In the fall of 2011, a man hung himself in a bottling factory of a popular over the counter sleep aide company just outside Chicago. The man worked as a quality control manager and had just been laid off to save the company money. In the morning, the cleaning crew found him swaying in the breeze from the air conditioning system with a note in his breast pocket that read “sleep tight.”
Over the next few months a string of strange deaths were associated with areas where the sleep aides from the factory were shipped. Seemingly healthy people had died in their sleep from apparent strangulation. All the victims had severe bruising on their throats. Oddly, police were unable to ascertain how the murderer entered the victim’s home or a possible motive for the murder. Further, vivid reports began coming in from people who had taken the pills but not died.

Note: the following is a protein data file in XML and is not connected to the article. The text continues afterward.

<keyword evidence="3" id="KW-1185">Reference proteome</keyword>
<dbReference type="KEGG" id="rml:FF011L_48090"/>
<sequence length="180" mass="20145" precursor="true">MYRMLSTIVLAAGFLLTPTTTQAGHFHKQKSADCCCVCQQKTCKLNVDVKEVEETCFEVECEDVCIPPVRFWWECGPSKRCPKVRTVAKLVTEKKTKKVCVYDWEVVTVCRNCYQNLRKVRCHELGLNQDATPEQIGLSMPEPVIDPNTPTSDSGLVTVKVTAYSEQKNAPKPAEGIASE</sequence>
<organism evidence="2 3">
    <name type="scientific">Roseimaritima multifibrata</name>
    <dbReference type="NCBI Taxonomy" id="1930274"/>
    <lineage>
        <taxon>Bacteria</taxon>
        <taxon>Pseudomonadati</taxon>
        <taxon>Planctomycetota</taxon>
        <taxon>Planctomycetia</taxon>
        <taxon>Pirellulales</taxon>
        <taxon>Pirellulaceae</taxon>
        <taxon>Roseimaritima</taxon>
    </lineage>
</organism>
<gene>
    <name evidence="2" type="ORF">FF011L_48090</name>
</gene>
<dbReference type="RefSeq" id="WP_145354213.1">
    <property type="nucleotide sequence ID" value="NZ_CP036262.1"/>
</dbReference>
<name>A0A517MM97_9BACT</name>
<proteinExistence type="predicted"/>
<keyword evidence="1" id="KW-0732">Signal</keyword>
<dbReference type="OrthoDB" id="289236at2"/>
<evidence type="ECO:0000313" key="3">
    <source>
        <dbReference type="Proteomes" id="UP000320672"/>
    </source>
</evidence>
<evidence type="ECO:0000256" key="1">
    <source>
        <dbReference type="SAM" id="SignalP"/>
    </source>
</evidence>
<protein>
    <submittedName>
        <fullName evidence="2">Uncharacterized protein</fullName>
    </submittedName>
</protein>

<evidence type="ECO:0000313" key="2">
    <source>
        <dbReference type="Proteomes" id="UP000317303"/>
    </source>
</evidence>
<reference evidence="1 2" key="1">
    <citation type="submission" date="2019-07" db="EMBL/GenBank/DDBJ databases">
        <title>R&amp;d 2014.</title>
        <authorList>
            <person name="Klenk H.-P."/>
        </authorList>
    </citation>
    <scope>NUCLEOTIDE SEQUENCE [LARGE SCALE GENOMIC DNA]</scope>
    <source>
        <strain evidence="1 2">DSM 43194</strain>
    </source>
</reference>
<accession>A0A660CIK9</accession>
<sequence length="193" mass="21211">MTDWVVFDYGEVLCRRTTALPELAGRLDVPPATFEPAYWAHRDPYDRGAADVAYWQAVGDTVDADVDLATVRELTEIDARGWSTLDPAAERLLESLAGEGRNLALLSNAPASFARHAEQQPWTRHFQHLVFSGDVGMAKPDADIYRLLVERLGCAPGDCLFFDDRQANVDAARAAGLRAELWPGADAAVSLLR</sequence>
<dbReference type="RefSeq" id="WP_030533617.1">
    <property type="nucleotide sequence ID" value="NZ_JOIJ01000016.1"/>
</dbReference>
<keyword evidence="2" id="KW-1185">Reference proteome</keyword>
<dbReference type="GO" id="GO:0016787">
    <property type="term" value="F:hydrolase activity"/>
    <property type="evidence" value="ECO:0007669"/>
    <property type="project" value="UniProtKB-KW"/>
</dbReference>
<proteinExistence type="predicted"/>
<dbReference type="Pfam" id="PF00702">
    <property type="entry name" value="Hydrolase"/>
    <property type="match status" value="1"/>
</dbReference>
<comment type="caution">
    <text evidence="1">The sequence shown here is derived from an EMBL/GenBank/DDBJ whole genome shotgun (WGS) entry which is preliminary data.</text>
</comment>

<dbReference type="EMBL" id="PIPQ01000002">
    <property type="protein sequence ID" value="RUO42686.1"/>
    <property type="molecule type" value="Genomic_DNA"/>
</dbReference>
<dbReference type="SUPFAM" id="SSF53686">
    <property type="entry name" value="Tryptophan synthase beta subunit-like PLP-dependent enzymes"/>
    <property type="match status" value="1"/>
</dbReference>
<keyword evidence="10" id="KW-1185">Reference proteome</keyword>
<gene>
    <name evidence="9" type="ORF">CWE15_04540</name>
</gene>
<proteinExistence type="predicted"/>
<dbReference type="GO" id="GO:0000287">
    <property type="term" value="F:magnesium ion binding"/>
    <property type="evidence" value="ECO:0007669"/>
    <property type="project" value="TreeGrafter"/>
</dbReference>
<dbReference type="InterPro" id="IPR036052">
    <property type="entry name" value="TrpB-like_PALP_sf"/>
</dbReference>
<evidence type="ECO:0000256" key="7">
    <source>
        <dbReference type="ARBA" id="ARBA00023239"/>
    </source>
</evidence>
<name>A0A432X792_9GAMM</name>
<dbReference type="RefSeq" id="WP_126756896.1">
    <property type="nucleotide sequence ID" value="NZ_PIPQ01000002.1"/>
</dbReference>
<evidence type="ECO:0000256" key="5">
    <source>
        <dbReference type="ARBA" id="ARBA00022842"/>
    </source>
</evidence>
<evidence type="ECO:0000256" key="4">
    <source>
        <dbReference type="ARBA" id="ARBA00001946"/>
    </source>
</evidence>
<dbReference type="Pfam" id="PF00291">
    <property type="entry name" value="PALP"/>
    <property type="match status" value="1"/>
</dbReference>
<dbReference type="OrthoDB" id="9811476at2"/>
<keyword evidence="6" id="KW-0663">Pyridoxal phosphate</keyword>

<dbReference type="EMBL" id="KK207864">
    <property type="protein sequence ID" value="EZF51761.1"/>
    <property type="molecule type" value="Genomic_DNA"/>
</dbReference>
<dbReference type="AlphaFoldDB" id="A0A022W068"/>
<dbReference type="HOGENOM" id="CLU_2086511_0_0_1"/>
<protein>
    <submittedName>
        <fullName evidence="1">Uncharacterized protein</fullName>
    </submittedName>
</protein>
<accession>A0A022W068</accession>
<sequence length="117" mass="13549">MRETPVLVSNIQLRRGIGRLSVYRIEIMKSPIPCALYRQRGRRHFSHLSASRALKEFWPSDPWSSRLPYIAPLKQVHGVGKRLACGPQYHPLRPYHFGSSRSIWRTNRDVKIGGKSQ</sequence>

One lady reported taking the pill and right before she fell asleep she opened her eyes and a bald, middle aged, man wearing a short sleeved white collared shirt was hovering just above her face. She closed her eyes hoping the man would disappear but when she opened her eyes he was there, inches from her face. She even recalls feeling the man’s breathing on her forehead. He then began strangling her. Luckily for her, her husband noticed her gasping for air in her sleep and quickly woke her.
Another man recalls falling asleep after taking the pills. He awoke to the figure of a man swaying in the corner of his room. He turned on the light next to his bed and saw the man with better accuracy. He was a bald, middle aged, man wearing a short sleeved white collared shirt. The bald man then removed the noose from his neck and reportedly floated towards the man attempting to strangle him. Again it was the man’s spouse who woke him. He awoke gasping for air in shear terror.
The FDA did a full investigation and found no evidence of tampering. Even after a recall of the pills and a public awareness campaign warning of possible tampering, the deaths and reports of the bald man didn’t stop. It was only when the company shut down the factory that the deaths and reports decreased. It is unknown how many deaths were the result of the apparent tampering or how many of the pills from that factory are still sitting in cabinets across the country.